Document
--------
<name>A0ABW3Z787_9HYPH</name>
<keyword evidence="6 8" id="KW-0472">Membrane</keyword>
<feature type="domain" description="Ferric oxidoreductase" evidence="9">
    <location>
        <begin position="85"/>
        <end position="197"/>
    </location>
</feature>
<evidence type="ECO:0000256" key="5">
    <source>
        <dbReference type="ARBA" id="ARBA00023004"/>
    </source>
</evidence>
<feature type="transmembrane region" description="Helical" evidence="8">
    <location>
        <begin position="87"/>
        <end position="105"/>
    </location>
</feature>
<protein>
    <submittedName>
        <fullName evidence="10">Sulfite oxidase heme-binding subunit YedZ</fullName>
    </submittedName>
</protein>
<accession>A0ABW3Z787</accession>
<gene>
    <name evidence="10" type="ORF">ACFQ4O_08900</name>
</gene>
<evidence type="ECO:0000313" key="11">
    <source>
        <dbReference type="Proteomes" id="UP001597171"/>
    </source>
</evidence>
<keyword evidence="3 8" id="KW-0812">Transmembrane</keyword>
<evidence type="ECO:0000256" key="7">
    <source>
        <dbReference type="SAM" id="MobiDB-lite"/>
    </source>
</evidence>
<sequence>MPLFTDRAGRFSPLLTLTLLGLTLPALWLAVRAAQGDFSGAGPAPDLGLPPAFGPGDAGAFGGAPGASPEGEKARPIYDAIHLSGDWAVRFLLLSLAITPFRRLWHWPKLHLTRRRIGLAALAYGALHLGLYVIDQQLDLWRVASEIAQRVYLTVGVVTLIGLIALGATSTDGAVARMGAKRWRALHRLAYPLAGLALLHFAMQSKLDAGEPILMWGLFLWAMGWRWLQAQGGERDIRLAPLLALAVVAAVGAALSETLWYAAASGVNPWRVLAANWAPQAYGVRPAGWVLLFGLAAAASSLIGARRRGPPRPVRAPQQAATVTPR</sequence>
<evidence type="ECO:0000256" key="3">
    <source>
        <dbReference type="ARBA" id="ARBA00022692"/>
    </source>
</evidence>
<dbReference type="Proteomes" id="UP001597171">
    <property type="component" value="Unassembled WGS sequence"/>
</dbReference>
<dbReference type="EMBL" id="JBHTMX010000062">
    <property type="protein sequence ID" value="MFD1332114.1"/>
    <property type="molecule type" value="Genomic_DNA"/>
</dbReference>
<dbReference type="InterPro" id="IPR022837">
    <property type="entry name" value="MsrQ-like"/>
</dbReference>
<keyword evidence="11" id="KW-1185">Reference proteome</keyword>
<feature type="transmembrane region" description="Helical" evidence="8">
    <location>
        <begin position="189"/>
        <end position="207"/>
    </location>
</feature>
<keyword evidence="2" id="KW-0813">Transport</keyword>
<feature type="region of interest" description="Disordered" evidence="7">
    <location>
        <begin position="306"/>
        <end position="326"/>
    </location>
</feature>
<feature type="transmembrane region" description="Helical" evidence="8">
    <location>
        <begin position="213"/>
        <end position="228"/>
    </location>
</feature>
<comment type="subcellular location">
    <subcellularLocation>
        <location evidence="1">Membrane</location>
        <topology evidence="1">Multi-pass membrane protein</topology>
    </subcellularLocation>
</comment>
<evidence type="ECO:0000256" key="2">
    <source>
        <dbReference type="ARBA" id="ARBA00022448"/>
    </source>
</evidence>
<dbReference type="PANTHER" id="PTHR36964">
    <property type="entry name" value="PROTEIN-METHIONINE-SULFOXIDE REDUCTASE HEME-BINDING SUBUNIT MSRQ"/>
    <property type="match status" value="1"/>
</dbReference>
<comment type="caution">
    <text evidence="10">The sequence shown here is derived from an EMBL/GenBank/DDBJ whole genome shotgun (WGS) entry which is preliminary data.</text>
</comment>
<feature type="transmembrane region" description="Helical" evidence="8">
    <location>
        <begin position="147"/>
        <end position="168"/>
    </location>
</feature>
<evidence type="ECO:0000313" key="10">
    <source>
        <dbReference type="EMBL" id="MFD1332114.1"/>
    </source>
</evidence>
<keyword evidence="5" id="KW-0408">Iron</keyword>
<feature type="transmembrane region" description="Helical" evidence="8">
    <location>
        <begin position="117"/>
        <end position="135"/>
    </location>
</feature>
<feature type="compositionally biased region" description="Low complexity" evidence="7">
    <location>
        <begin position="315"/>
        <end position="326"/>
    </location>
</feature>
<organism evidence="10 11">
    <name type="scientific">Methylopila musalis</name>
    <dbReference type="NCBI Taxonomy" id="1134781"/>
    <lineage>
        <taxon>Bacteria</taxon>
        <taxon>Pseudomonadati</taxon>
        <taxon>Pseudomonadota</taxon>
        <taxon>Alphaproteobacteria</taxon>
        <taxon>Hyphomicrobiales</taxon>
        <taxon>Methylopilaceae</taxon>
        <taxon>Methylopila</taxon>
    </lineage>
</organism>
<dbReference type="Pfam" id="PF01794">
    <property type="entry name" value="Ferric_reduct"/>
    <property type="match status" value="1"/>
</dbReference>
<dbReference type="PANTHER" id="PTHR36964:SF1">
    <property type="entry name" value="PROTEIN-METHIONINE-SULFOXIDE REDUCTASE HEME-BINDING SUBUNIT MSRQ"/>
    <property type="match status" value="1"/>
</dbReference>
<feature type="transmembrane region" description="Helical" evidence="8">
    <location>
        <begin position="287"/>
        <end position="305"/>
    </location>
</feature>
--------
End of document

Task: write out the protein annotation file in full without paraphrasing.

<name>A0ABW3Z787_9HYPH</name>
<keyword evidence="6 8" id="KW-0472">Membrane</keyword>
<feature type="domain" description="Ferric oxidoreductase" evidence="9">
    <location>
        <begin position="85"/>
        <end position="197"/>
    </location>
</feature>
<evidence type="ECO:0000256" key="5">
    <source>
        <dbReference type="ARBA" id="ARBA00023004"/>
    </source>
</evidence>
<feature type="transmembrane region" description="Helical" evidence="8">
    <location>
        <begin position="87"/>
        <end position="105"/>
    </location>
</feature>
<protein>
    <submittedName>
        <fullName evidence="10">Sulfite oxidase heme-binding subunit YedZ</fullName>
    </submittedName>
</protein>
<accession>A0ABW3Z787</accession>
<gene>
    <name evidence="10" type="ORF">ACFQ4O_08900</name>
</gene>
<evidence type="ECO:0000313" key="11">
    <source>
        <dbReference type="Proteomes" id="UP001597171"/>
    </source>
</evidence>
<keyword evidence="3 8" id="KW-0812">Transmembrane</keyword>
<evidence type="ECO:0000256" key="7">
    <source>
        <dbReference type="SAM" id="MobiDB-lite"/>
    </source>
</evidence>
<sequence>MPLFTDRAGRFSPLLTLTLLGLTLPALWLAVRAAQGDFSGAGPAPDLGLPPAFGPGDAGAFGGAPGASPEGEKARPIYDAIHLSGDWAVRFLLLSLAITPFRRLWHWPKLHLTRRRIGLAALAYGALHLGLYVIDQQLDLWRVASEIAQRVYLTVGVVTLIGLIALGATSTDGAVARMGAKRWRALHRLAYPLAGLALLHFAMQSKLDAGEPILMWGLFLWAMGWRWLQAQGGERDIRLAPLLALAVVAAVGAALSETLWYAAASGVNPWRVLAANWAPQAYGVRPAGWVLLFGLAAAASSLIGARRRGPPRPVRAPQQAATVTPR</sequence>
<evidence type="ECO:0000256" key="3">
    <source>
        <dbReference type="ARBA" id="ARBA00022692"/>
    </source>
</evidence>
<dbReference type="Proteomes" id="UP001597171">
    <property type="component" value="Unassembled WGS sequence"/>
</dbReference>
<dbReference type="EMBL" id="JBHTMX010000062">
    <property type="protein sequence ID" value="MFD1332114.1"/>
    <property type="molecule type" value="Genomic_DNA"/>
</dbReference>
<dbReference type="InterPro" id="IPR022837">
    <property type="entry name" value="MsrQ-like"/>
</dbReference>
<keyword evidence="11" id="KW-1185">Reference proteome</keyword>
<feature type="transmembrane region" description="Helical" evidence="8">
    <location>
        <begin position="189"/>
        <end position="207"/>
    </location>
</feature>
<keyword evidence="2" id="KW-0813">Transport</keyword>
<feature type="region of interest" description="Disordered" evidence="7">
    <location>
        <begin position="306"/>
        <end position="326"/>
    </location>
</feature>
<feature type="transmembrane region" description="Helical" evidence="8">
    <location>
        <begin position="213"/>
        <end position="228"/>
    </location>
</feature>
<comment type="subcellular location">
    <subcellularLocation>
        <location evidence="1">Membrane</location>
        <topology evidence="1">Multi-pass membrane protein</topology>
    </subcellularLocation>
</comment>
<evidence type="ECO:0000256" key="2">
    <source>
        <dbReference type="ARBA" id="ARBA00022448"/>
    </source>
</evidence>
<dbReference type="PANTHER" id="PTHR36964">
    <property type="entry name" value="PROTEIN-METHIONINE-SULFOXIDE REDUCTASE HEME-BINDING SUBUNIT MSRQ"/>
    <property type="match status" value="1"/>
</dbReference>
<comment type="caution">
    <text evidence="10">The sequence shown here is derived from an EMBL/GenBank/DDBJ whole genome shotgun (WGS) entry which is preliminary data.</text>
</comment>
<feature type="transmembrane region" description="Helical" evidence="8">
    <location>
        <begin position="147"/>
        <end position="168"/>
    </location>
</feature>
<evidence type="ECO:0000313" key="10">
    <source>
        <dbReference type="EMBL" id="MFD1332114.1"/>
    </source>
</evidence>
<keyword evidence="5" id="KW-0408">Iron</keyword>
<feature type="transmembrane region" description="Helical" evidence="8">
    <location>
        <begin position="117"/>
        <end position="135"/>
    </location>
</feature>
<feature type="compositionally biased region" description="Low complexity" evidence="7">
    <location>
        <begin position="315"/>
        <end position="326"/>
    </location>
</feature>
<organism evidence="10 11">
    <name type="scientific">Methylopila musalis</name>
    <dbReference type="NCBI Taxonomy" id="1134781"/>
    <lineage>
        <taxon>Bacteria</taxon>
        <taxon>Pseudomonadati</taxon>
        <taxon>Pseudomonadota</taxon>
        <taxon>Alphaproteobacteria</taxon>
        <taxon>Hyphomicrobiales</taxon>
        <taxon>Methylopilaceae</taxon>
        <taxon>Methylopila</taxon>
    </lineage>
</organism>
<dbReference type="Pfam" id="PF01794">
    <property type="entry name" value="Ferric_reduct"/>
    <property type="match status" value="1"/>
</dbReference>
<dbReference type="PANTHER" id="PTHR36964:SF1">
    <property type="entry name" value="PROTEIN-METHIONINE-SULFOXIDE REDUCTASE HEME-BINDING SUBUNIT MSRQ"/>
    <property type="match status" value="1"/>
</dbReference>
<feature type="transmembrane region" description="Helical" evidence="8">
    <location>
        <begin position="287"/>
        <end position="305"/>
    </location>
</feature>